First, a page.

Certainly there was a woman in Samaria who had a dramatic encounter with Jesus. Our Readers Theater play touched a number of the details in this rather long and most interesting story from John’s gospel. We should begin with the fact that no Jew in good standing or in their right mind would have walked through the land of the Samaritans to get north to the Sea of Galilee, but that’s exactly what Jesus did.

For 500 years the Jews in Jerusalem saw their Samaritan neighbors just to the north as pagans, who didn’t worship God correctly. What Jesus did was cross the border, and his disciples who followed, had to be thinking, what was Jesus thinking? And this woman who came to the well knew immediately that he was a Jewish man. How? Ethnicity was defined then, and often now, by the clothes worn.

What about her coming at noon to draw water? My favorite Biblical scholar said that in the Middle East women always come as chattering group of women early in the day, the coolest part of the day, to draw the water. This woman came alone at the hottest time of day. She was excluded from their fellowship. And we learn from Jesus she has a shady unstable marriage history which includes living at the moment with a man who isn’t her husband.

Jesus comes into a defiled land, and encounters a shunned woman. What does he do? He asks to drink from her bucket—from a Jewish point of view—a defiled bucket. And Jesus with his need—his thirst—places himself at her mercy. This is a very human Jesus. Tired, weary and thirsty. And he talked to her about an eternal kind of water from which no one would ever thirst. And all this raises one question for us: what is it that we thirst for in our lives?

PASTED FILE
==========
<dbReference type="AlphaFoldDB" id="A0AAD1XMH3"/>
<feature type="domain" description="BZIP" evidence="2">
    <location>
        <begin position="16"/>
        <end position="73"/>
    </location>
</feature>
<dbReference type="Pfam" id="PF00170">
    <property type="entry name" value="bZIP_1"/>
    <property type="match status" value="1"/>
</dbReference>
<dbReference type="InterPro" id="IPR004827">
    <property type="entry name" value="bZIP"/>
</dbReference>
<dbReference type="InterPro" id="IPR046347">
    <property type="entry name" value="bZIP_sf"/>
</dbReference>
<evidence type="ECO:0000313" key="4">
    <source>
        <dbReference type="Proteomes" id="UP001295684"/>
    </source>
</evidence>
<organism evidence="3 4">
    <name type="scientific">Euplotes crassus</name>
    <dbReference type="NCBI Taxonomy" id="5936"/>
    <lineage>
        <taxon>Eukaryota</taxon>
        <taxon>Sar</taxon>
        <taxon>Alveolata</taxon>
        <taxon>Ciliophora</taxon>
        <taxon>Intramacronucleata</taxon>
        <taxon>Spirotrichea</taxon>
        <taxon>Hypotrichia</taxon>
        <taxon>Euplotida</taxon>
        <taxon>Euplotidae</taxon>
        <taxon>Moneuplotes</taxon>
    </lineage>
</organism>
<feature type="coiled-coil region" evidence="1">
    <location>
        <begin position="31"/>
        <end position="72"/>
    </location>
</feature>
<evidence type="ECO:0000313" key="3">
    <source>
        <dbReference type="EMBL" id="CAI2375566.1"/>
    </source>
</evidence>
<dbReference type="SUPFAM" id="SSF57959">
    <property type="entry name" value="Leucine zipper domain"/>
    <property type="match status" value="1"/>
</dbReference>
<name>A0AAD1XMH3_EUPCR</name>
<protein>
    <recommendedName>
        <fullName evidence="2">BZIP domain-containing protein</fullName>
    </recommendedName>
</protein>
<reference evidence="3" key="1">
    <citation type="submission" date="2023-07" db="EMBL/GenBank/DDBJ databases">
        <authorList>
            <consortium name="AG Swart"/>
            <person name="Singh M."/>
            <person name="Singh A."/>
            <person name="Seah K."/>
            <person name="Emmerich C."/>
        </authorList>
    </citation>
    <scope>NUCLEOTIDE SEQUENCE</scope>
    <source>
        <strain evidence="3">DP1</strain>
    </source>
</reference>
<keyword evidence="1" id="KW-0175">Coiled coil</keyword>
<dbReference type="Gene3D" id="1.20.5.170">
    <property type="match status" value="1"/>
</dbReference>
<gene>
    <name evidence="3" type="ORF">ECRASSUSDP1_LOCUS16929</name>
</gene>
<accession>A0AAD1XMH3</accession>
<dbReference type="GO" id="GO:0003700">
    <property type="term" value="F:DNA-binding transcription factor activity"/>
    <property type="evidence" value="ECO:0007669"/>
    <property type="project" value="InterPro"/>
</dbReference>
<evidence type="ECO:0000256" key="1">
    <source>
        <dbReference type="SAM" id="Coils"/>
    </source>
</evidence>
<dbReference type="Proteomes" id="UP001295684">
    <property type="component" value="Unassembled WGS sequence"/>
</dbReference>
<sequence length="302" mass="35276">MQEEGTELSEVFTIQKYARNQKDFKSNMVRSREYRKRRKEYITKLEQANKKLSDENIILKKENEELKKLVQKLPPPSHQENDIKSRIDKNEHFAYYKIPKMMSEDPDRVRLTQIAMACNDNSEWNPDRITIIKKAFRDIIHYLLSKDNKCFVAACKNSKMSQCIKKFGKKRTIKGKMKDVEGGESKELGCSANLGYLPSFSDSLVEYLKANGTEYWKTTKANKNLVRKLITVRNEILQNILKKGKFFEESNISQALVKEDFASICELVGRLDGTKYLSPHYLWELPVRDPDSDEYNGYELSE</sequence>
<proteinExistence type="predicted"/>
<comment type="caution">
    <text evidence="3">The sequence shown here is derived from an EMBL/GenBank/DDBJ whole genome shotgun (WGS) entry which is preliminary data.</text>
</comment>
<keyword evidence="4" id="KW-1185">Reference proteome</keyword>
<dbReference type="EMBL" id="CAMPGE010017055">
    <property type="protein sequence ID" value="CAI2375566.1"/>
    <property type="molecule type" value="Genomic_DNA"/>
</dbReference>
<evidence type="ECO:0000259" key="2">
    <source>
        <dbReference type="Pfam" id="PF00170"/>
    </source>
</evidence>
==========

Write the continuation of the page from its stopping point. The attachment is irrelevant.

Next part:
I remember when I was a child one of the persistent questions was always “What do you want to be when you grow up?” It wasn’t “What kind of person do you want to be?” It always had to do with being in a certain job or profession. Around the time I was in high school I was suppose to know how to answer that question. And I just didn’t know.

But I went off to summer camp on the eve of my 17th birthday and before my senior year in High School, and there at camp I fell in love with a girl I dated in my senior year. And on a Thursday night, in the candle-lit service of Evening Prayer, in the campus chapel on our knees one of the priests asked us to quietly open ourselves to whatever it was that God wanted us to know. I remember the hard wooden kneeler but it didn’t hurt. I remember the flickering candle lights and the shadows of that chapel. And I felt God said “You should be a pastor.” And for weeks I never told anyone about it. I was scared.

Eventually it came out, and when I went to college I thought I’d study religion and go to seminary upon graduation. That lasted one week. I soon became an ordinary college student. Just one week is all it took. I decided to give up on a religion major, to study sociology, and become God knows what. Then early in my junior year, was it depression, or what I don’t know. But I was so confused and mixed up and one night I knocked on the door of the campus chaplain. He’d never seen me before. That night, over coffee and cookies, I had tears, and shared parts of my story. He simply accepted me as I was, just like Jesus accepted that woman at the well, as she was. It was communion with coffee and cookies.